El Torro On The Rampage . . . Liam Jones Is The Young Welsh Boxer Making A Mark In Majorca

The posters dub him “El Torro” and there’s no doubt local boxing fans in Majorca are bullish over the prospects of young Welsh fighter Liam Jones.

He was known as “The Bull” when he was making his way in Treorchy in the Rhondda, but it was more than just an obvious promotional strategy for the 23-year-old to quickly re-brand when he opted to base himself on the Spanish island.

In the ring, Jones is direct, powerful, and on the rampage – evidenced by his 6-0 record so far as a professional.

“I am learning the sport at the moment, but I have ability and I have self-belief and I do believe that one day I’ll be a champion,” says Jones.

The super-lightweight has an interesting back story, one that came out of the deep fat frier of a fish-and-chip shop, but now definitely has more the flavours of tapas and paella.

His family own the renowed Ton Pentre fish-and-chip shop, “A Fish Called Rhondda”, who glory in their motto: “We love to cook fish and chips for the Valley that loves to eat them”.

Except Jones doesn’t get to eat them too often these days. Not only is he meticulous about his dietary intake ahead of his next fight – scheduled to be in Llanelli – but he has spent the past two years living in Majorca.

His family owned an apartment, and regular summer visits cultivated a love for the island. When he wanted somewhere where warm weather training would be almost a guarantee, then there was only one place to go.

“I’d been coming here all my life and I love the place,” he says. “There was an opportunity for me to base myself in Manchester after I turned professional, but my trainer, Paul Hamilton, was happy to train me here.”

And fight in Majorca, too. So, far Jones has fought three times on the island and three more times in the north of England. He remains unbeaten.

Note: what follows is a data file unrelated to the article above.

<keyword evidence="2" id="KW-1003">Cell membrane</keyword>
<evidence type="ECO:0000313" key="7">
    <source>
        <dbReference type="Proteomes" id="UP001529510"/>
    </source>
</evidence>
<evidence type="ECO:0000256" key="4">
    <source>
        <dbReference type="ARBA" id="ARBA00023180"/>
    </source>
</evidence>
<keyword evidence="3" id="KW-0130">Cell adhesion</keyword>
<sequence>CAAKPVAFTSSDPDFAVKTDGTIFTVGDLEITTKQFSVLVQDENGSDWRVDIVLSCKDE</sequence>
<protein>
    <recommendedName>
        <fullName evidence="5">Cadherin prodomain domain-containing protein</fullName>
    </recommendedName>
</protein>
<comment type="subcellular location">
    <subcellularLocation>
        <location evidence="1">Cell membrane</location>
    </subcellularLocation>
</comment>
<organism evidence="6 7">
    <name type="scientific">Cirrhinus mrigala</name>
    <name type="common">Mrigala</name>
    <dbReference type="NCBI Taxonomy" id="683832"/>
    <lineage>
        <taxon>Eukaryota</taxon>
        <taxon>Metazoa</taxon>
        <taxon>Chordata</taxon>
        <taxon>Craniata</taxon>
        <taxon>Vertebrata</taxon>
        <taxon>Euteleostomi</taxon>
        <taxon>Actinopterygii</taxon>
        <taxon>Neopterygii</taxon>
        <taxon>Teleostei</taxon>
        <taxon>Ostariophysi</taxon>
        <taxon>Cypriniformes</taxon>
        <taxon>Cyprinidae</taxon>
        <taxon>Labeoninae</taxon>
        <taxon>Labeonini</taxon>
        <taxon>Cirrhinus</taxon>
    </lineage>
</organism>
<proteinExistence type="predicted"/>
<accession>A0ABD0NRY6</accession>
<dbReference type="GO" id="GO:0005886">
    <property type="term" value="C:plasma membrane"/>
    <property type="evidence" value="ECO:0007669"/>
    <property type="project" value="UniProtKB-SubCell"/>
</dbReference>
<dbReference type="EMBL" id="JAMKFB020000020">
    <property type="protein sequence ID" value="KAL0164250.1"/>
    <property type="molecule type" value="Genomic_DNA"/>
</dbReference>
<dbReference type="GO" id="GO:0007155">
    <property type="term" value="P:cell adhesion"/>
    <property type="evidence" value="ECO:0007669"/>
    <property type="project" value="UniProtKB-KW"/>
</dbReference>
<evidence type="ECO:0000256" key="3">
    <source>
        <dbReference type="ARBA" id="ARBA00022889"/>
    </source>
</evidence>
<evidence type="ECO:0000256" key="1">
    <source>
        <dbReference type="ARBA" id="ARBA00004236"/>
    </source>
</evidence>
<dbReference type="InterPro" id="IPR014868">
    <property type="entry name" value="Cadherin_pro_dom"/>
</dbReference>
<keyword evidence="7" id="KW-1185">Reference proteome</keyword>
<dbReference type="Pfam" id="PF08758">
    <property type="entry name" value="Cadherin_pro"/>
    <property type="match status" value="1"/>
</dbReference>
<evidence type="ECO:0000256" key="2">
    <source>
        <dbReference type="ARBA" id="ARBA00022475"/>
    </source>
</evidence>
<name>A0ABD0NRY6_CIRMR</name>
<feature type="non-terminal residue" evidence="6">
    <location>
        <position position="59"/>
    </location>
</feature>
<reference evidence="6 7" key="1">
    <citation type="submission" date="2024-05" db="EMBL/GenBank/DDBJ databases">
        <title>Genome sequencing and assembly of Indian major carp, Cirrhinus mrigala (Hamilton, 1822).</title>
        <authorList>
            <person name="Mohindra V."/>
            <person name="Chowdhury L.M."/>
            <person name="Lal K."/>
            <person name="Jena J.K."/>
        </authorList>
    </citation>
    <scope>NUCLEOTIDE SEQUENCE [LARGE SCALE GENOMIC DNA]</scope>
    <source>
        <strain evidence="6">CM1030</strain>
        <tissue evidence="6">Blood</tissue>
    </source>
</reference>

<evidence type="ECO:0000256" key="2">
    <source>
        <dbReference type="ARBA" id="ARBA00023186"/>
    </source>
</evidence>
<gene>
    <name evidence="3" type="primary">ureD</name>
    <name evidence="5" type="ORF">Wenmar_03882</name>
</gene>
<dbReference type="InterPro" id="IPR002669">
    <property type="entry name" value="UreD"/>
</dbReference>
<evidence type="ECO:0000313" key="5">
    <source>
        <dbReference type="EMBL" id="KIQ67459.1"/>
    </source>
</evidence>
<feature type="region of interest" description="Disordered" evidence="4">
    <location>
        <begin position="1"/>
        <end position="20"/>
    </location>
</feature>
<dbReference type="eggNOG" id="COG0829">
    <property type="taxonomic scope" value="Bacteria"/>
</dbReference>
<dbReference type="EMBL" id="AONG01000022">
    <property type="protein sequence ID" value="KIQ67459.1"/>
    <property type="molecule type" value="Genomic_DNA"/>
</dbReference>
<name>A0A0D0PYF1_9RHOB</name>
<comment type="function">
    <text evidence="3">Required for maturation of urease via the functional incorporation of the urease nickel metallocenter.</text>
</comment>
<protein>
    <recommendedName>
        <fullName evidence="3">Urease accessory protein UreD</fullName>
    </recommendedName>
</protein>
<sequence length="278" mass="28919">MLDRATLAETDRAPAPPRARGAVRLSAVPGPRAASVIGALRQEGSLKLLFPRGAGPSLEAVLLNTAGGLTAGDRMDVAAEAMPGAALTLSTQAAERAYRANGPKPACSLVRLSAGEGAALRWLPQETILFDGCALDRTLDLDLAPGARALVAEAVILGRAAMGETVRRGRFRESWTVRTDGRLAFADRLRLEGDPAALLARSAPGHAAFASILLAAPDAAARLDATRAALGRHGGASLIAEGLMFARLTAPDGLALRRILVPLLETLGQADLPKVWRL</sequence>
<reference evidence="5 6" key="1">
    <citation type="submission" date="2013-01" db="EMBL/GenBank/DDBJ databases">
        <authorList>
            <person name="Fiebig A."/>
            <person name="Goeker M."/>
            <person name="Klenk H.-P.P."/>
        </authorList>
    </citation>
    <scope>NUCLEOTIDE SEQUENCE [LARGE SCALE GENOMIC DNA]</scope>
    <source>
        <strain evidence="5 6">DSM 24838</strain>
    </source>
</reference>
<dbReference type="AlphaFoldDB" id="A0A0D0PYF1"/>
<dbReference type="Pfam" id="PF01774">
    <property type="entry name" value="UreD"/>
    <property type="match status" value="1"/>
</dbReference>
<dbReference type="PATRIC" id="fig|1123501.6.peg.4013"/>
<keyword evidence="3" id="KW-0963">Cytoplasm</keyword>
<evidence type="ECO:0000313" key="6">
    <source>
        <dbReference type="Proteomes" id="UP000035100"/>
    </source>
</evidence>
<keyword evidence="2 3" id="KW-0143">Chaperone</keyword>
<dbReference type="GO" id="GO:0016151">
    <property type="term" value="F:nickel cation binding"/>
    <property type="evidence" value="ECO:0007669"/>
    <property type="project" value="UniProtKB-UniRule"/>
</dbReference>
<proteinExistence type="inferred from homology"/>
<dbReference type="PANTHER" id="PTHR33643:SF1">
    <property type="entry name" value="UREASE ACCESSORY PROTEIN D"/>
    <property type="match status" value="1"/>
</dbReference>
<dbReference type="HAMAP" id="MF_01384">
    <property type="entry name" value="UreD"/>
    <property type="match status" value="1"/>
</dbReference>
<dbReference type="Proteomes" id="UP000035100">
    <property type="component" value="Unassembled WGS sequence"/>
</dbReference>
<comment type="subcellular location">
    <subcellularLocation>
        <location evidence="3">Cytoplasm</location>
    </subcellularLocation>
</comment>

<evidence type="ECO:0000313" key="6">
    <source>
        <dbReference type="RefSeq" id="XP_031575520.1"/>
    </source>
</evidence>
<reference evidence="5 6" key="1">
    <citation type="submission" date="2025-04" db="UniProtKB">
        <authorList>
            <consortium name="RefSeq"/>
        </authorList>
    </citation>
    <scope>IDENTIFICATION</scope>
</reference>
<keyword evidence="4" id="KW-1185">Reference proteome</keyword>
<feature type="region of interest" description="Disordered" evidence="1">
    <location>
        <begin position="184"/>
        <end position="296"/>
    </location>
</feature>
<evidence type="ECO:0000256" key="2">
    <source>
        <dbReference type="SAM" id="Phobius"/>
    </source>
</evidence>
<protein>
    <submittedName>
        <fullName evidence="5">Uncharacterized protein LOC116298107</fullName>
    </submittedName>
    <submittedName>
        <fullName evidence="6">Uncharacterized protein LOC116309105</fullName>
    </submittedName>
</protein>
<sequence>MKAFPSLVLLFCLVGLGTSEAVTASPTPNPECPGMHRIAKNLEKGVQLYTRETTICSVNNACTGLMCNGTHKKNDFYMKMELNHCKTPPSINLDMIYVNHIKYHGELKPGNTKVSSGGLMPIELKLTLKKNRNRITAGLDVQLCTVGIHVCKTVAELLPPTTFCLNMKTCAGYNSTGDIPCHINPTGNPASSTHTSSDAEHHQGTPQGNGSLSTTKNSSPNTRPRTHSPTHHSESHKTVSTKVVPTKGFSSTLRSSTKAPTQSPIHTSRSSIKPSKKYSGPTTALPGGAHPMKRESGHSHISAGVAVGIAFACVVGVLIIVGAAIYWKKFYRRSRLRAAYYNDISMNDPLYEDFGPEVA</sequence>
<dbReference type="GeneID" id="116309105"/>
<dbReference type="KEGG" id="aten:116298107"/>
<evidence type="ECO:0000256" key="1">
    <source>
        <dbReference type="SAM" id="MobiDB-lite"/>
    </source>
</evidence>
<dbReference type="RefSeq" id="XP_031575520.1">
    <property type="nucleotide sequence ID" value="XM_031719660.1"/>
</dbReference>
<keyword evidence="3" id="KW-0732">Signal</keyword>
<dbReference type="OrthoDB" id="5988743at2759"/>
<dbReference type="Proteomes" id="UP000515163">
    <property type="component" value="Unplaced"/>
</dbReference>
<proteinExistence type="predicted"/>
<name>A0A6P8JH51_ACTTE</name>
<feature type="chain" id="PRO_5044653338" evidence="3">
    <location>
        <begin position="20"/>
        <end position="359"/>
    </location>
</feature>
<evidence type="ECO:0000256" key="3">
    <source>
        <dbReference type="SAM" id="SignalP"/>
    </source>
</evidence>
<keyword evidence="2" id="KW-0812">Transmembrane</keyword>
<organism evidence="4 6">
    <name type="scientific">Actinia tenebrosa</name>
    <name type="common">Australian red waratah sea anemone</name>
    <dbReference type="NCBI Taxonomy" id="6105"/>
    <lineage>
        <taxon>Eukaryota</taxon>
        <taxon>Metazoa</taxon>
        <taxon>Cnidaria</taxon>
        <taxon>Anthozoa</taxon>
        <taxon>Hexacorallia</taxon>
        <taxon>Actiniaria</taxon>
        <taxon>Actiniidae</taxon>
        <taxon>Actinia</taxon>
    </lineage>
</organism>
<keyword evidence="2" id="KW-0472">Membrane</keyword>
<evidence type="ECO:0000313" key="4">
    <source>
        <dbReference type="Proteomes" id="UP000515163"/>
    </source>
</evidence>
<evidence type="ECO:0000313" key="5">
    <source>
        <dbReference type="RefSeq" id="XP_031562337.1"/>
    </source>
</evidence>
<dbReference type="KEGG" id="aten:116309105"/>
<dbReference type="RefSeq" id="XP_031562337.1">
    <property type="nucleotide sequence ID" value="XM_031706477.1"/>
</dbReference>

“There are no distractions here, which I would have at home. It’s a beautiful island but when I’m in camp I don’t see that much sunlight because I’m training in the gym three times a day.

“But if I want to get on a run, or on the bike, or down to the sea, then I know I’m blessed.”

His Majorcan base has not stopped his fans from supporting him. When he fought last year, over 50 of his supporters had jumped on a plane to fly in from Wales.

Sport runs through the family. His older brother is Marc Jones, former pro rugby player for Bristol, Sale and the Scarlets and now coach at Carmarthen Quins.

Jones is very aware he’s still in the foothills of his career and there is a long trek ahead, but sponsors are already taking note with Watches of Wales, a Cardiff-based business, and a Sportin Wales watch feature since the beginning, one of his major backers.

“Obviously, everyone’s goal is to one day fight to become world champion and then have one of those super fights in America – Las Vegas or New York. That’s my plan and my goal, to see my face lit up in gold out there and live the dream.

“You have to believe you can become world champion. Otherwise, what’s the point of all the sacrifice and hardship? This is now my life and my livelihood.”